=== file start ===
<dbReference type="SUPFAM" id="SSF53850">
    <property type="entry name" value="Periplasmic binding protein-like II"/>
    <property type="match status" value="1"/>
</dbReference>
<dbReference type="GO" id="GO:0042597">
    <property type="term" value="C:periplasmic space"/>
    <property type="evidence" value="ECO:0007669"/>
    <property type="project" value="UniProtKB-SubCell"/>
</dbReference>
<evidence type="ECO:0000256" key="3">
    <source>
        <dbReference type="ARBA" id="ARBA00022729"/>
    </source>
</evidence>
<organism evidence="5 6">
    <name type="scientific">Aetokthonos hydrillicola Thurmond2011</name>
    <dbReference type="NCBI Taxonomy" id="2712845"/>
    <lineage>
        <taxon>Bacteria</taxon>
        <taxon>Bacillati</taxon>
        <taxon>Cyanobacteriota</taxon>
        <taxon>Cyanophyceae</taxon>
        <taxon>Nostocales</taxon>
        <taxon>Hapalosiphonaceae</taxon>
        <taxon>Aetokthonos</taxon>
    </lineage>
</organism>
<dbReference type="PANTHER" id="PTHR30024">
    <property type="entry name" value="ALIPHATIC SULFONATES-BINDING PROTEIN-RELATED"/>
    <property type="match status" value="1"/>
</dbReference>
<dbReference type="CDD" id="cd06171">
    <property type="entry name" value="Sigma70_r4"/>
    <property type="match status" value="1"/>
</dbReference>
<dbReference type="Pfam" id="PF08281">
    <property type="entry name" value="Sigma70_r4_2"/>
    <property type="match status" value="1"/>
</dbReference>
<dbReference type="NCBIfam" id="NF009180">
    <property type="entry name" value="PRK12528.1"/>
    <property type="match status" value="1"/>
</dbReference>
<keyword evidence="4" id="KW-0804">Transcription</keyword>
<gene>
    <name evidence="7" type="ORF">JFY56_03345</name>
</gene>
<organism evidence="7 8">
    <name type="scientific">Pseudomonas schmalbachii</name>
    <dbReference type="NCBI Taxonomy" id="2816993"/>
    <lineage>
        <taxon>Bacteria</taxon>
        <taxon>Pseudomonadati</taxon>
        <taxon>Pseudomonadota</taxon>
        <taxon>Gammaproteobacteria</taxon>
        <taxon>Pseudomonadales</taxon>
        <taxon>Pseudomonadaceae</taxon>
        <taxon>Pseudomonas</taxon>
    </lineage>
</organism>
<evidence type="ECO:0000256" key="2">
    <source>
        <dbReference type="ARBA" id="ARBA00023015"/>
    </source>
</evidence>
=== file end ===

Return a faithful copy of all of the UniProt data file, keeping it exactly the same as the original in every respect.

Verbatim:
<dbReference type="SUPFAM" id="SSF53850">
    <property type="entry name" value="Periplasmic binding protein-like II"/>
    <property type="match status" value="1"/>
</dbReference>
<dbReference type="GO" id="GO:0042597">
    <property type="term" value="C:periplasmic space"/>
    <property type="evidence" value="ECO:0007669"/>
    <property type="project" value="UniProtKB-SubCell"/>
</dbReference>
<evidence type="ECO:0000256" key="3">
    <source>
        <dbReference type="ARBA" id="ARBA00022729"/>
    </source>
</evidence>
<organism evidence="5 6">
    <name type="scientific">Aetokthonos hydrillicola Thurmond2011</name>
    <dbReference type="NCBI Taxonomy" id="2712845"/>
    <lineage>
        <taxon>Bacteria</taxon>
        <taxon>Bacillati</taxon>
        <taxon>Cyanobacteriota</taxon>
        <taxon>Cyanophyceae</taxon>
        <taxon>Nostocales</taxon>
        <taxon>Hapalosiphonaceae</taxon>
        <taxon>Aetokthonos</taxon>
    </lineage>
</organism>
<dbReference type="PANTHER" id="PTHR30024">
    <property type="entry name" value="ALIPHATIC SULFONATES-BINDING PROTEIN-RELATED"/>
    <property type="match status" value="1"/>
</dbReference>
<dbReference type="CDD" id="cd06171">
    <property type="entry name" value="Sigma70_r4"/>
    <property type="match status" value="1"/>
</dbReference>
<dbReference type="Pfam" id="PF08281">
    <property type="entry name" value="Sigma70_r4_2"/>
    <property type="match status" value="1"/>
</dbReference>
<dbReference type="NCBIfam" id="NF009180">
    <property type="entry name" value="PRK12528.1"/>
    <property type="match status" value="1"/>
</dbReference>
<keyword evidence="4" id="KW-0804">Transcription</keyword>
<gene>
    <name evidence="7" type="ORF">JFY56_03345</name>
</gene>
<organism evidence="7 8">
    <name type="scientific">Pseudomonas schmalbachii</name>
    <dbReference type="NCBI Taxonomy" id="2816993"/>
    <lineage>
        <taxon>Bacteria</taxon>
        <taxon>Pseudomonadati</taxon>
        <taxon>Pseudomonadota</taxon>
        <taxon>Gammaproteobacteria</taxon>
        <taxon>Pseudomonadales</taxon>
        <taxon>Pseudomonadaceae</taxon>
        <taxon>Pseudomonas</taxon>
    </lineage>
</organism>
<evidence type="ECO:0000256" key="2">
    <source>
        <dbReference type="ARBA" id="ARBA00023015"/>
    </source>
</evidence>